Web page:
If there's no formula for success, there's certainly no formula for becoming a superstar. Sure, hard work and talent are crucial but there's countless people in the world for whom even ample doses of that mixture aren't sufficient. So what elevated Bruce Springsteen to a status that may border on a voice of a generation? Peter Ames Carlin's biography of The Boss, Bruce, suggests its subject is a pastiche of traits, some good and some not.
There's some single-minded dedication. For example, while his band mates were working day jobs, Springsteen focused exclusively on music. There's more than a bit of perfectionism, enough to at times drive producers and fellow musicians to the brink. There's a seemingly endless supply of ideas and lyrics, so much so that by 1997 Springsteen had more than 350 unused songs on tape.
On the other hand, that single-minded devotion might reflect more than a little narcissism. The drive for perfection might compensate for nagging doubt and depression. And the innate ability to create might be elevated over the needs or feelings of others.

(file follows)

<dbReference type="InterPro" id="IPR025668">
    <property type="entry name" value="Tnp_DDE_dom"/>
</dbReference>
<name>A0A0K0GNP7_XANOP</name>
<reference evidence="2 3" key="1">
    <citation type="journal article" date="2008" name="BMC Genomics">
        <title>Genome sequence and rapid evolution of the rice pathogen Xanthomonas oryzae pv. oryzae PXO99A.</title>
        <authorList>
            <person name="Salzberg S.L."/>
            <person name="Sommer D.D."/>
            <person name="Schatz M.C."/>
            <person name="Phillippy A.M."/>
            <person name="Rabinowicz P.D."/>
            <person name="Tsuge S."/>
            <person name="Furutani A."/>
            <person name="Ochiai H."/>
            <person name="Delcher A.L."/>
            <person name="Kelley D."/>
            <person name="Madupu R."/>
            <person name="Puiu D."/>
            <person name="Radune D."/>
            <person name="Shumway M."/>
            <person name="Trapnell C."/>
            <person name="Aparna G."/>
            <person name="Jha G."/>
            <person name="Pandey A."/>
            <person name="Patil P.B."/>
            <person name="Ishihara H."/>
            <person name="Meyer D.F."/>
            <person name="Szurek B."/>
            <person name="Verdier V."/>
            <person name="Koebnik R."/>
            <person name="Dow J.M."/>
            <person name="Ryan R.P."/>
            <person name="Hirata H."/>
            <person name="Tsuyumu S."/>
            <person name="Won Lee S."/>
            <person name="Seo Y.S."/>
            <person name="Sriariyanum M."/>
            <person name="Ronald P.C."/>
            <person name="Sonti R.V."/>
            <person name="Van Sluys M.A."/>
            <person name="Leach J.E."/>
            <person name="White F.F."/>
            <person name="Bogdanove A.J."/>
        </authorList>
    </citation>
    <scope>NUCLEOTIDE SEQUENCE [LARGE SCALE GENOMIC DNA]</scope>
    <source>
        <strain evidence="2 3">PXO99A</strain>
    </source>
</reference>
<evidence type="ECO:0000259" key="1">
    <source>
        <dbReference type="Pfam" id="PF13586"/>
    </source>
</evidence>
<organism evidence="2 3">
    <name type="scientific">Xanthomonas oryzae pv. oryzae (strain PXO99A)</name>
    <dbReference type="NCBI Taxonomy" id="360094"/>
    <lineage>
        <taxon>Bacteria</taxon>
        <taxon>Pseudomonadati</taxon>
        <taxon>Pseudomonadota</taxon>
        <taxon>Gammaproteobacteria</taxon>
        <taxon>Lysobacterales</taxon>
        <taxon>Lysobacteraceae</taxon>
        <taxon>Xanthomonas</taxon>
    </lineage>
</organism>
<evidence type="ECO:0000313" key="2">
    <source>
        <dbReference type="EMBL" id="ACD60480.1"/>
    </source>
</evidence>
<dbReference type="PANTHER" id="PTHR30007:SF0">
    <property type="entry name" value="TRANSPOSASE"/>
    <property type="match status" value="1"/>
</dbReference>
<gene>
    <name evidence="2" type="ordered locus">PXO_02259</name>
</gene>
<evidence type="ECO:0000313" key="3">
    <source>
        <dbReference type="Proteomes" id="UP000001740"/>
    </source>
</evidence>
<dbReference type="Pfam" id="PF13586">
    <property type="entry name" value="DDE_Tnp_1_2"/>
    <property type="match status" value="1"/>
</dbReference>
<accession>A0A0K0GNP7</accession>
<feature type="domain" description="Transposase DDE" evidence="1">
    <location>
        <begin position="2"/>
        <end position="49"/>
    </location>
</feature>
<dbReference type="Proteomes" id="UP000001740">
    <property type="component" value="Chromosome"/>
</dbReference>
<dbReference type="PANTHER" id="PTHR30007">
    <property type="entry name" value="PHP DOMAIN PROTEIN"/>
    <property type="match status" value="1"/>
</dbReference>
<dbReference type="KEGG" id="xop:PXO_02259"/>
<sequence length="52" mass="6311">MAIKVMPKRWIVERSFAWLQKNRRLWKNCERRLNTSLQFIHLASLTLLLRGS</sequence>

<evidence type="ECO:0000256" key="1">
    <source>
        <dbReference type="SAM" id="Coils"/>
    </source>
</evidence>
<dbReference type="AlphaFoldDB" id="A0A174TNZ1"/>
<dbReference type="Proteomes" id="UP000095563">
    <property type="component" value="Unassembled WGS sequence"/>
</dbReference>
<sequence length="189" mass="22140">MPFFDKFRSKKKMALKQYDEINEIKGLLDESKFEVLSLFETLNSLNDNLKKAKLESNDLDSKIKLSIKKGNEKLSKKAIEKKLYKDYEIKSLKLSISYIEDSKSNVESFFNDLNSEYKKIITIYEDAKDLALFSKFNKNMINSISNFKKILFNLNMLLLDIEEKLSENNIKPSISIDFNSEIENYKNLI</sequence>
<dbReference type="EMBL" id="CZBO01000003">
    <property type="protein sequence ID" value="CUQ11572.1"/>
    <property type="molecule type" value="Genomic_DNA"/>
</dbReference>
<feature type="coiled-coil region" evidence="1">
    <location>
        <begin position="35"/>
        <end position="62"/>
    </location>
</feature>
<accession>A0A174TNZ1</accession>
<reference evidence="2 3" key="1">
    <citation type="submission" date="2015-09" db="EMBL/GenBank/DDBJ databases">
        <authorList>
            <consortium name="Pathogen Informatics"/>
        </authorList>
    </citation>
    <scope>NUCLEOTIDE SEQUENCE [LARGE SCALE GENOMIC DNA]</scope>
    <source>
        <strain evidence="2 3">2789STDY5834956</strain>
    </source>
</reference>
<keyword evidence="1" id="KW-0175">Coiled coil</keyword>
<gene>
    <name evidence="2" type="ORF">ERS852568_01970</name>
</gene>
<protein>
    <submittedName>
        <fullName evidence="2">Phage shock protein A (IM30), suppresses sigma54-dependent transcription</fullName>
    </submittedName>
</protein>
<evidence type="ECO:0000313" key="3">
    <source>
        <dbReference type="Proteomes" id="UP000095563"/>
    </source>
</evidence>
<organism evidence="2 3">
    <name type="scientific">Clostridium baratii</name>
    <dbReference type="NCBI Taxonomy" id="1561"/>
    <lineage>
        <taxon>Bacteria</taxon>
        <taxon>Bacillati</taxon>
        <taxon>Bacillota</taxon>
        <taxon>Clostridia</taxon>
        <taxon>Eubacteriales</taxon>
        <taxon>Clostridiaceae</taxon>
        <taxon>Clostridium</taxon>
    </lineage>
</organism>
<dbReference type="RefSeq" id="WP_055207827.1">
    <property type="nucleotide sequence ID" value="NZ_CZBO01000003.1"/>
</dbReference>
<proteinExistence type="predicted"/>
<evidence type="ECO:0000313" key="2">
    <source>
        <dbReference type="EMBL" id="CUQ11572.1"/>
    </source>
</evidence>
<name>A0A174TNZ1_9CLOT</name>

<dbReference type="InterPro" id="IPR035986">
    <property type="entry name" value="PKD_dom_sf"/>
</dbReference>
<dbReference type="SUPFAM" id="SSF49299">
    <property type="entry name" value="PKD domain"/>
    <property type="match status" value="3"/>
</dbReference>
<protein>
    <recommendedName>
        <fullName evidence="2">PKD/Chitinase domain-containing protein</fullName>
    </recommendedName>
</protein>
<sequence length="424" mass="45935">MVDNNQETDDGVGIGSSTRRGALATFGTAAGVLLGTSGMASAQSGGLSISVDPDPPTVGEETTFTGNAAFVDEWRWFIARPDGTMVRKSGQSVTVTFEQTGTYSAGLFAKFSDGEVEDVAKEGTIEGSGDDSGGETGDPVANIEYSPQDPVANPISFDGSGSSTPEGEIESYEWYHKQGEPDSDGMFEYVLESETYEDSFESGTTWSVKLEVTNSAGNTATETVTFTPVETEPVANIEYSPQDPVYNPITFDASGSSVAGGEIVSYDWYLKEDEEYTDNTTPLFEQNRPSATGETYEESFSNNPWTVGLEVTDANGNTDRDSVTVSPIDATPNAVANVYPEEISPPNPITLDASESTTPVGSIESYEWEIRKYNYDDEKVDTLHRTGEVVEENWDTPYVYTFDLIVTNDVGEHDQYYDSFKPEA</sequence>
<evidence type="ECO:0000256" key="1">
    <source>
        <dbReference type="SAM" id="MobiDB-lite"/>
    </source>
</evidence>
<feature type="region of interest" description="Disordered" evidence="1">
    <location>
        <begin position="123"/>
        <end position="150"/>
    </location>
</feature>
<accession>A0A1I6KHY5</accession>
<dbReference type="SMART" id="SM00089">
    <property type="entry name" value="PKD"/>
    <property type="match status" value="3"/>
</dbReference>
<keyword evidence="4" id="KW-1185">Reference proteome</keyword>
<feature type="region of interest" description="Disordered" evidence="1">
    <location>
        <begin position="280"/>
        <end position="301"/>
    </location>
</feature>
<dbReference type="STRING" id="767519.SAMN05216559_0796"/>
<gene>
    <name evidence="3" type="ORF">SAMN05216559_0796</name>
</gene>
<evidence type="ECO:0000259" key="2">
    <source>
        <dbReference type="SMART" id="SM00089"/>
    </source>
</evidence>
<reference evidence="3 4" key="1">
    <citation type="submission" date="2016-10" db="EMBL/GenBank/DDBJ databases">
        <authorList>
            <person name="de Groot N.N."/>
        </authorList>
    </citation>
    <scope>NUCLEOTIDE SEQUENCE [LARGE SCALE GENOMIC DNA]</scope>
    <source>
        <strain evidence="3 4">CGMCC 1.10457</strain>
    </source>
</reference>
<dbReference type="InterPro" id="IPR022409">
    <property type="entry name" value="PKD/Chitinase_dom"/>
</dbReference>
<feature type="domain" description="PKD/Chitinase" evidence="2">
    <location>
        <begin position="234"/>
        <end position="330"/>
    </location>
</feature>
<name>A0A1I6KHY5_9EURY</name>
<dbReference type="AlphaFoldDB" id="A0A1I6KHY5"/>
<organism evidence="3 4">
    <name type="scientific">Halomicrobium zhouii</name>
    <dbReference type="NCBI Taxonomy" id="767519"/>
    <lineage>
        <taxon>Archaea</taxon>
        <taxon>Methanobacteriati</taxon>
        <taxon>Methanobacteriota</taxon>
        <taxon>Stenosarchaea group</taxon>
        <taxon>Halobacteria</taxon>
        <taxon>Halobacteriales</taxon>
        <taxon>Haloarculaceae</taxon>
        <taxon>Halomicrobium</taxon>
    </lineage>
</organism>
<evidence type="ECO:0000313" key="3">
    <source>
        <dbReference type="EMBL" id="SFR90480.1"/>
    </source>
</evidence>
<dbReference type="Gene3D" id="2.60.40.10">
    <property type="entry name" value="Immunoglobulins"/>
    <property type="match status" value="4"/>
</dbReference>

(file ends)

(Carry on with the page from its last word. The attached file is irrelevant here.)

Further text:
The fact Bruce isn't afraid to recognize and explores all these aspects of Springsteen takes it beyond the standard music biography. Given that Springsteen and friends cooperated in the writing of the book, it could have easily become a hagiography. It isn't and it also isn't a hatchet job. Carlin takes the time to try to assess where the the sundry bits and pieces come from. At bottom, there's little doubt they're rooted in home and family.
Taking in general a chronological approach, Carlin spends a great deal of time exploring Springsteen's youth and beginnings. We see the pedestal his grandparents were willing to place him on, as well as his interactions, or lack thereof, with a distant, drinking, and likely manic depressive father. We see the development of his talents and devotion to music but also how he wanted girlfriends who would wash his clothes, cook and keep house so he could pursue that muse. (Managers would later take over some of that role.) We see the role that being born and raised and living in New Jersey plays in him and his music. As Carlin says in relation to Springsteen's The River, the songs tend to be "snapshots of the real world as viewed through the hopes, labors, fears, joys, and struggles of the unheralded many."